This is the second post in a multipart series analysing how the world is moving towards a multipolar era. Last time, the rise of China was discussed , and so in this post we will look at the resurgence of another former world power that is currently pushing back against worldwide Western influence: Russia.
Memories of Dresden
Not unlike China, Russia is another nation that had an incredibly traumatic history during the 20th century. In retrospect, it seems obvious the failings of the Soviet empire: an overtly brutal regime that systematically oppressed its population, a centralised management of a planned economy that eventually led to economic stagnation, and a misplaced focus on developing arms and technology in what eventually became a failed arms race with the United States. Along came Mikhail Gorbachev in 1985, the Soviet leader that attempted to turn around the nation’s fortunes through the twin policies of glasnost and perestroika: openness and reconstruction. They backfired spectacularly and by the end of 1991 the Soviet Union had already dissolved.
Psychologically, the fall of the Soviet Union left its marks on the Russian people. This event truly marked the beginning of a new era of complete American superiority in global affairs, for there was no longer a Soviet Union to act as a counterweight; the ‘communist camp’ was gone and seemingly, the forces of the free world had won.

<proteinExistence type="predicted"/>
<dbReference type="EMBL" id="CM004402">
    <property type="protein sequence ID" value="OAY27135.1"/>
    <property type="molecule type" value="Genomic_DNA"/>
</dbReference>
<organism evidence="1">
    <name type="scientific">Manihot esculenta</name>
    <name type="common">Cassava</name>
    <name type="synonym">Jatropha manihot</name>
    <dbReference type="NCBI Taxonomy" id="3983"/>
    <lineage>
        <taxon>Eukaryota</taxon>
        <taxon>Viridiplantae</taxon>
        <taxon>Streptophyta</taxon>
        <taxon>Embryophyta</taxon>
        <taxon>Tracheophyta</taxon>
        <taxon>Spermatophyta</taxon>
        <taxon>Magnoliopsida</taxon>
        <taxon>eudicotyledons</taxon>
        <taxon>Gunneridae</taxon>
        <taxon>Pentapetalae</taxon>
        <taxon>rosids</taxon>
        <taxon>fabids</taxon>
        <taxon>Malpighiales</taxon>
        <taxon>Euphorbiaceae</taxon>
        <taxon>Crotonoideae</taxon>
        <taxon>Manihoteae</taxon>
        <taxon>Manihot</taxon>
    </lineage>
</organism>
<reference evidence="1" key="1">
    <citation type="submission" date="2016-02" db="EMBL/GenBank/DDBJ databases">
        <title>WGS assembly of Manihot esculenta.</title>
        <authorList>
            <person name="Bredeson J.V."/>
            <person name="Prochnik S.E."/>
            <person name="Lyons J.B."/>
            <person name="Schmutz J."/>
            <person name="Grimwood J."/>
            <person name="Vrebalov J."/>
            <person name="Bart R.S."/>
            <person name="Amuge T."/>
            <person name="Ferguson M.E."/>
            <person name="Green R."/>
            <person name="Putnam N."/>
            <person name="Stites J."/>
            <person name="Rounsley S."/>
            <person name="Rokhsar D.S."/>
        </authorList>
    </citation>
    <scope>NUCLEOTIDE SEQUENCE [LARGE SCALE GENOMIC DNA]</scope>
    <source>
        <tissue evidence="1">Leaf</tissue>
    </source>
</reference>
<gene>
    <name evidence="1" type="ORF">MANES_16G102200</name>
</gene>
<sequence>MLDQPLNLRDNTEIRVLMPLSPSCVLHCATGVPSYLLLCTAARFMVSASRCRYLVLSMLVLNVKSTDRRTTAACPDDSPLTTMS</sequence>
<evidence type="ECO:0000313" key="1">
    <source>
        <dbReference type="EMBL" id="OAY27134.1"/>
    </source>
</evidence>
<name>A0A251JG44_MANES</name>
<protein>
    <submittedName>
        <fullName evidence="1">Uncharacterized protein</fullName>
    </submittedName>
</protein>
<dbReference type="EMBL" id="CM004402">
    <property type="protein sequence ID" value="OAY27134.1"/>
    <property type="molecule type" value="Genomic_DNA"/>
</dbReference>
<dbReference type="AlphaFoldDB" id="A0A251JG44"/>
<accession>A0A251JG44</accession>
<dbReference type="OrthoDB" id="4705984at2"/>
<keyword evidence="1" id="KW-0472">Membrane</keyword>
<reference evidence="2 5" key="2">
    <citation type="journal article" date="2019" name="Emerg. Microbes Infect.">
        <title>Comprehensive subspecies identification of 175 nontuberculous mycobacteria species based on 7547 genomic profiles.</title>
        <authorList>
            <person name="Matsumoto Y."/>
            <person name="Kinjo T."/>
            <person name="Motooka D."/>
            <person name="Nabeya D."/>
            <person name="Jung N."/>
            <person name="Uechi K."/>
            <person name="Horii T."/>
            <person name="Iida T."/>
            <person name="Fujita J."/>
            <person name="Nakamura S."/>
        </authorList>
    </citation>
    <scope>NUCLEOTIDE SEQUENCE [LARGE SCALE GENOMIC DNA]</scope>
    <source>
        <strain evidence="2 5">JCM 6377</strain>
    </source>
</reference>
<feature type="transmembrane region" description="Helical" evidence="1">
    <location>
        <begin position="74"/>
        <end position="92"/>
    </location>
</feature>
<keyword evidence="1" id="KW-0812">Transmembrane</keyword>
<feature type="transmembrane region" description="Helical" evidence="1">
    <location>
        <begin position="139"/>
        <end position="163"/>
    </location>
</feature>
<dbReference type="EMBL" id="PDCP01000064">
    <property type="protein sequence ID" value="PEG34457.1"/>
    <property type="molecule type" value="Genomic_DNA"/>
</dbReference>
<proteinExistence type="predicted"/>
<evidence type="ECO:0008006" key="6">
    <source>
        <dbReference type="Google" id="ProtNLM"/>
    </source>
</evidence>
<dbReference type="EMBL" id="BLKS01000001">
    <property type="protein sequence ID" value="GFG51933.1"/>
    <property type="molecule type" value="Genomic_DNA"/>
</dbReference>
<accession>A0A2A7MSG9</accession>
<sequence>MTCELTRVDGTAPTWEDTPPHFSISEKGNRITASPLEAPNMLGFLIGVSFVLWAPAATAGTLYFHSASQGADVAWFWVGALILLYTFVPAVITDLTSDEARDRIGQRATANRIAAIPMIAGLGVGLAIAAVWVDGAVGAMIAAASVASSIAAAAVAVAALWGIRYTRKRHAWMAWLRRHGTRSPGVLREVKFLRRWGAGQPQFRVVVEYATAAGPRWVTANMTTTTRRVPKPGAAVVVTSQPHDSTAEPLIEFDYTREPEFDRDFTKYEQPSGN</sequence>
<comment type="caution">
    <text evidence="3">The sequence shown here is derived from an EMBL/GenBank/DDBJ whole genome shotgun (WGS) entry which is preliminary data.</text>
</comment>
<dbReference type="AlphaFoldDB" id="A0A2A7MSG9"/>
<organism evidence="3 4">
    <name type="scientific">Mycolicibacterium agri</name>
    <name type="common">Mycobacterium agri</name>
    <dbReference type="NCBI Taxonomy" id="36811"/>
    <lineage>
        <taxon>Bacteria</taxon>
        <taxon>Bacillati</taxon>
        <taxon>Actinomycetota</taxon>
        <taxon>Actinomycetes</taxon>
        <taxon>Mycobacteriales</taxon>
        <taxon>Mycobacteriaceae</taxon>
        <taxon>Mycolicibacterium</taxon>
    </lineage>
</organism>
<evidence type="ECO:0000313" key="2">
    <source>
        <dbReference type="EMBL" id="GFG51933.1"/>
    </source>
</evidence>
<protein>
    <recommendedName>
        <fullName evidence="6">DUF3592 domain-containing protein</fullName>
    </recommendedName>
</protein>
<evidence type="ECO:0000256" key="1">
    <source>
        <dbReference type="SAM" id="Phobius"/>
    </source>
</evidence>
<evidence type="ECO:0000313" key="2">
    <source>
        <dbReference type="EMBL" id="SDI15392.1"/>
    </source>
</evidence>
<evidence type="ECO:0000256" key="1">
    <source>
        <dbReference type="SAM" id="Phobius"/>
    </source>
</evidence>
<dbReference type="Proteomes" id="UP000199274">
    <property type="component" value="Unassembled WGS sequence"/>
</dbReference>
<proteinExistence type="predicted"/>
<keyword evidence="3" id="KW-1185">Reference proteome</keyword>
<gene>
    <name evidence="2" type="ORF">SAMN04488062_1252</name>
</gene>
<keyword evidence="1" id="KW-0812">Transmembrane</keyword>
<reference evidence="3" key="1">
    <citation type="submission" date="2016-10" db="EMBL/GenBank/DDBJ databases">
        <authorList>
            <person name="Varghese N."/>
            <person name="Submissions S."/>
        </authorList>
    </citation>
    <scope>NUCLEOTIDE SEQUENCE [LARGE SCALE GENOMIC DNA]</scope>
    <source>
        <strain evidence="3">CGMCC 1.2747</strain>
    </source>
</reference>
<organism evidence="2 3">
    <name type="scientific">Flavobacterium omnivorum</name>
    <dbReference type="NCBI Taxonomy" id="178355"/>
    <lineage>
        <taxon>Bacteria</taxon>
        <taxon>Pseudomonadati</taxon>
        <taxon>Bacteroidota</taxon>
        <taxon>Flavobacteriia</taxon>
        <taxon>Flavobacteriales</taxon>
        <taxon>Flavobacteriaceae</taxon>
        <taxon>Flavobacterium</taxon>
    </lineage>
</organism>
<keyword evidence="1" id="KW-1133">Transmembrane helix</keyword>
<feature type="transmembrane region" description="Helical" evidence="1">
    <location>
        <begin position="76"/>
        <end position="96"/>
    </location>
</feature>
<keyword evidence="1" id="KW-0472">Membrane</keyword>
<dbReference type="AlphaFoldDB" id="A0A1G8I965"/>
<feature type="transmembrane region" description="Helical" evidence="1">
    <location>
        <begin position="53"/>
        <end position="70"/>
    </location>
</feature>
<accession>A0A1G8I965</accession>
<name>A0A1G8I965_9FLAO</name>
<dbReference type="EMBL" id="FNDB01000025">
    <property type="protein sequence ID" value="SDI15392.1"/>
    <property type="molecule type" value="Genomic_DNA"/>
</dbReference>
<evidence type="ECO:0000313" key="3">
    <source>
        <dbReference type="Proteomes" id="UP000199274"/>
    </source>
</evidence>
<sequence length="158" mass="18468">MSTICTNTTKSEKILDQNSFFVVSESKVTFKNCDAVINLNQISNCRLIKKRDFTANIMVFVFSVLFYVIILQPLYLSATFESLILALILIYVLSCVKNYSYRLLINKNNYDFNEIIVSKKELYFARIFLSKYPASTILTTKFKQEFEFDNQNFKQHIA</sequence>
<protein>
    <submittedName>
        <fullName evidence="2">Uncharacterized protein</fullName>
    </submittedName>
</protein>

And this mark, it seems, was also left on a man named Vladimir Putin. In the midst of the chaos of East Germany in the final years of the Iron Curtain, this young Russian KGB officer, stationed in Dresden, witnessed the rapid unraveling of the Soviet empire. Chaos erupted in Dresden after the Berlin Wall opened, as huge crowds attempted to board trains heading for West Germany. The security forces and the crowds eventually clashed, and it was assumed that eventually, the tanks of the Red Army would roll over and crush this show of dissent. After all, it had did as much in the past- why not now? Only an order was needed from Moscow before the tanks in Dresden would come out on the streets.
It turned out, however, that Moscow was silent. Moscow under Gorbachev was a different creature from the past. Force would not be used; not this time. Putin and his colleagues began frantically burning confidential files, and less than 2 weeks later, West German Chancellor Helmut Kohl was already in the city, making a speech about German reunification. The spectacle of the crowds that demonstrated how power could shift to the people, and Moscow’s silent refusal to lend its force to crush the German uprising would certainly be events that remained in Vladimir Putin’s memory long after he left East Germany.